For something equally lighthearted, don’t miss a local appearance by musical theater funny man Seth Rudetsky (host of SiriusFM’s “On Broadway” talk show) and his one-man show, Deconstructing Broadway (March 8 at The Gershman Y), which takes audiences into the wildly funny world of Broadway divas like Patti LuPone and Barbra Streisand.

For fans of great musical theater, Philly audiences will have the rare opportunity to catch a concert production of A New Brain by Tony Award-winning gay Jewish composer/lyricist William Finn on March 28 and 29 by 11th Hour Theatre Company. Finn’s deeply moving, gorgeously tuneful — and funny — show about a man diagnosed with a brain tumor features a delightful cast of neurotically Jewish characters.

Meanwhile, at People’s Light and Theater in Malvern, you can find Neil Simon’s semi-autobiographical play Biloxi Blues (April 29 to May 24) about a young Jewish man’s coming of age at a boot camp during World War II.

And for fans of public radio game shows and legal thrillers, Salon Ariel will stage the play, Denial, written by Peter Sagal of NPR’s Wait Wait Don’t Tell Me. It is a drama about a Jewish First Am­endment lawyer who takes on the case of a Holocaust denier.

Seder Traditions

Springtime also means Passover and, while we typically think of this as a religious holiday, two Philadelphia institutions have put their own arts and culture spins on the iconic holiday. First, The Gershman Y continues their now annual Philadelphia Seder on March 15, featuring award-winning comedian Joel Chasnoff and acclaimed Yiddish Gospel singer Anthony Mordechai Tzvi Russell. The event will also feature delicious food from around the world and a trio of jazz musicians.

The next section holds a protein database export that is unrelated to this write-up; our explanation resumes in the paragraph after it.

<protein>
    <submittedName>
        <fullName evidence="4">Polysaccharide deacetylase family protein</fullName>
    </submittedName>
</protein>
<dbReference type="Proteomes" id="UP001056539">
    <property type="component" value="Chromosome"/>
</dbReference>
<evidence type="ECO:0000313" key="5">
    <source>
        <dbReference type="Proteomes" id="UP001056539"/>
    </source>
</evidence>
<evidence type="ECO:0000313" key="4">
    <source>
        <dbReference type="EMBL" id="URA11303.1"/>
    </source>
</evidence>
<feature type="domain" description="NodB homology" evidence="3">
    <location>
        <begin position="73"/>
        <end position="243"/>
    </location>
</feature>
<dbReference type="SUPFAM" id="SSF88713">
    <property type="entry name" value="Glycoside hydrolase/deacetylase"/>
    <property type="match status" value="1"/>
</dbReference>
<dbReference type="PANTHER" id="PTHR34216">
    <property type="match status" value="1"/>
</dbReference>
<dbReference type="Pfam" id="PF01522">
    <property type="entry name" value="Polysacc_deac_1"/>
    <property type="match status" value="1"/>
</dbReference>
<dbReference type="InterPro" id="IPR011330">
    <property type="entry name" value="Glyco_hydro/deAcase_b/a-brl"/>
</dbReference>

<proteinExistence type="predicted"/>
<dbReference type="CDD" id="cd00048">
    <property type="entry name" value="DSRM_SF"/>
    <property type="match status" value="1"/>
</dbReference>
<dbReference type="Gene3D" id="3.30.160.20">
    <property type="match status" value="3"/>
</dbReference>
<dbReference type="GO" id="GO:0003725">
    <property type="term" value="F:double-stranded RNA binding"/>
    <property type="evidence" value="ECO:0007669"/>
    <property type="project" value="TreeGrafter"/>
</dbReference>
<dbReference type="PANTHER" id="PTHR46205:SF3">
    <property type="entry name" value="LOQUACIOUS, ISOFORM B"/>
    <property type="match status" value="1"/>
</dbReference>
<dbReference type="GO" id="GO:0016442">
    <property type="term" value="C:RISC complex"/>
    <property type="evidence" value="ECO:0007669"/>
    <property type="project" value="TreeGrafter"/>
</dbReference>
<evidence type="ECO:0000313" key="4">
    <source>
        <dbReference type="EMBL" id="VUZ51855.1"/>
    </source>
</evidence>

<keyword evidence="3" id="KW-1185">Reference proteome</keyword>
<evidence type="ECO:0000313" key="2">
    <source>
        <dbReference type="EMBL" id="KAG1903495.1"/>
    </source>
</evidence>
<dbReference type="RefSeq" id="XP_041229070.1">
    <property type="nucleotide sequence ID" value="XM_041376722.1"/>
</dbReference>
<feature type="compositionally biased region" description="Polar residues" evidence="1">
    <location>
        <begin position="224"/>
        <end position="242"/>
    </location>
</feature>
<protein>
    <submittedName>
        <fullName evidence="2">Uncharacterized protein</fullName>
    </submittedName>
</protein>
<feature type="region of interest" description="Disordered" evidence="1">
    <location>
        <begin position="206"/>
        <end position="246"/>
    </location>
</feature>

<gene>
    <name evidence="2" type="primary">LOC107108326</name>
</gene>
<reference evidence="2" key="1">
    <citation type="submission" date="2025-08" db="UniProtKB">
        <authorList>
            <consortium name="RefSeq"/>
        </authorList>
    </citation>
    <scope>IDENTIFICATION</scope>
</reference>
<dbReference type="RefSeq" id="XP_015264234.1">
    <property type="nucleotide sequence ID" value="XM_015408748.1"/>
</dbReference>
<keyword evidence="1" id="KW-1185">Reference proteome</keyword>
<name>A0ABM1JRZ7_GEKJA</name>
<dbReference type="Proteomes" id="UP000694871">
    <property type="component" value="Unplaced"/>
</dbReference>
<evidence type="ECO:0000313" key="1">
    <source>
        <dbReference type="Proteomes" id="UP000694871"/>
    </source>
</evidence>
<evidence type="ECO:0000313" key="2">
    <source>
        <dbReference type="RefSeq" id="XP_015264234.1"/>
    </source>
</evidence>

Meanwhile, the National Museum of American Jewish History will play host to their third annual Freedom Seder on March 25, which takes its inspiration from the original 1969 Freedom Seder, where hundreds of people of all backgrounds gathered to explore and celebrate freedom in the context of the civil rights movement. The evening, which will feature a kosher dinner, will be full of moving stories and engaging, meaningful discussions about civil rights today.

Getting a Leg up

For lovers of dance and movement, there’s no absence of that in town. The Pennsylvania Ballet salutes the Jewish golden boy of dance, Jerome Robbins, in a program devoted entirely to his work (May 7 to 10), including Fancy Free, which inspired the musical On the Town (currently playing on Broadway), and The Concert. The evening will also include the company premiere of Robbins’ In G Major, which features music by Ravel. Known for bridging the worlds of modern dance, classical ballet and Broadway, Robbins was a master of choreography and this tribute should delight all dance fans. If you’re searching for an evening of dance with a truly local connection, look no further than the latest work by Koresh Dance Company with Aftershock, a world premiere on March 26 and 27 at the Suzanne Roberts Theatre. The new piece by artistic director Roni Koresh is inspired by Koresh’s emigration from Israel in the 1980s and his coming to terms with the culture shock of moving to Am­erica. Raw, po­wer­ful and athletic, Aftershock highlights the tension of cultures crashing against one another.